A recent survey showed more bad news for small business owners: the economic malaise is not only having an impact on sales, but also customers’ ability to pay.
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A new survey of 937 small businesses by Rocket Lawyer, showed 1 in 4 owners are having trouble collecting payments. Of those small businesses, the online legal services company found that 49% had to write off bad debt this year alone. What’s more, 43% of small businesses have customers who are 90 days late on their payment.
While dealing with late payments tends to be par for the course for small firms, being forced to write off the debt that goes uncollected can have a disastrous effect in the current economic environment.
“Once they write off that asset they can’t use it. Assets are one of those things small businesses use to get credit,” said Charley Moore, founder and chairman of Rocket Lawyer. He added writing off debt hurts a business’s creditworthiness at a time when banks are requiring tight standards for loans.
Late payments aren’t something that is going to go away anytime soon, but there are steps small businesses can take to prevent those late payments from turning into permanent unpaid bills.
To avoid creating a situation where’s there is a chance of late payment, Moore suggested business owners conduct a background check on potential customers or clients before doing the work. In this economic environment the first impulse for many small businesses is to take on any customers they can get, but it may not be worth it.
It’s paramount to do a credit check and if the credit standing is less than stellar require a deposit upfront, said Moore. “If you take the risk without doing that [credit check] it’s a way to get the business in trouble. You end up expending time and inventory on a more high-risk account when there are other good customers out there.”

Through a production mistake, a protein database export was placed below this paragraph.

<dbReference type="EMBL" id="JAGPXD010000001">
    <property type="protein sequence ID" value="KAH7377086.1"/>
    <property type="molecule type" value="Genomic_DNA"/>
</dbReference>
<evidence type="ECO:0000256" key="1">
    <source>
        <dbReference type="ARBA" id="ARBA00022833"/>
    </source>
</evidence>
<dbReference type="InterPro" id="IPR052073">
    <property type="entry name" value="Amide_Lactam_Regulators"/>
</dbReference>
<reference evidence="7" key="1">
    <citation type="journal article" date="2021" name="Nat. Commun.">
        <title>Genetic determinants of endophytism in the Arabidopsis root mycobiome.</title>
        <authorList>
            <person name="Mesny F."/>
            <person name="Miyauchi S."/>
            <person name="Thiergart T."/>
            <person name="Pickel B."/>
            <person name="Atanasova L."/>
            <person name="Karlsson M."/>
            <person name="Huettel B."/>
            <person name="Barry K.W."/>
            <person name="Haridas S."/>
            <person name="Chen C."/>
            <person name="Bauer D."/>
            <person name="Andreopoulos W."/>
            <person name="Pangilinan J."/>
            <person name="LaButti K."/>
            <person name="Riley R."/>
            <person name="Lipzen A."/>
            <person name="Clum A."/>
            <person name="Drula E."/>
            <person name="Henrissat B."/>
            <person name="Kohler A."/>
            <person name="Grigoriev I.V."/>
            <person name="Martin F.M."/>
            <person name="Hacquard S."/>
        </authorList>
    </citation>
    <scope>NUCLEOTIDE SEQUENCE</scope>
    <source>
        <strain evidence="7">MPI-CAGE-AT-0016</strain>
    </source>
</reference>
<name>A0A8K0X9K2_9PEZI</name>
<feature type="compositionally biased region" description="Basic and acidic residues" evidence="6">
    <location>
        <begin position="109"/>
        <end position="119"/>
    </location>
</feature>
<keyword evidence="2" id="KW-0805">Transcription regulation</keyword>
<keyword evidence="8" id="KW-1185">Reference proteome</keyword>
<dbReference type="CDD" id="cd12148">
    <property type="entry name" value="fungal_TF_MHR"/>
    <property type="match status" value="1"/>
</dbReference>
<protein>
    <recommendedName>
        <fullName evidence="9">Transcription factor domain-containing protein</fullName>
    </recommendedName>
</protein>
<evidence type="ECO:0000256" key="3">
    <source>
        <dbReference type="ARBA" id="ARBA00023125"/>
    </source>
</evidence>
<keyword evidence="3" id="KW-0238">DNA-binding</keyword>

Small business owners can also get the payment agreement in writing ahead of time to avoid a collection situation. Based on Rocket Lawyer’s survey, 62% of small businesses are using legal contracts to protect their business.
To ensure payment, Moore advised owners create a contract outlining the billing process and procedure before any work starts. This will give the business a better legal standing if collection actions have to be taken. If a small business doesn’t explicitly state that payment has to be made in 30 days, then a client can easily argue it’s not late even if its 45 days after the payment was due, he said.
Small businesses should also be sure to bill clients on time and at the same time each month. “Legally if you don’t bill on time then in the eye of the law, you don’t care if you get paid or not,” said Moore, noting businesses need to send out a bill before the payment is actually due. “Don’t send invoices one month and then fail to send one out the next month.”
If the business does end up in a situation where the bill is past due, Moore said owners should send collection letters at 30 days, 60 days and 90 days past due. If all else fails after the 90 days, it may be time to get legal help.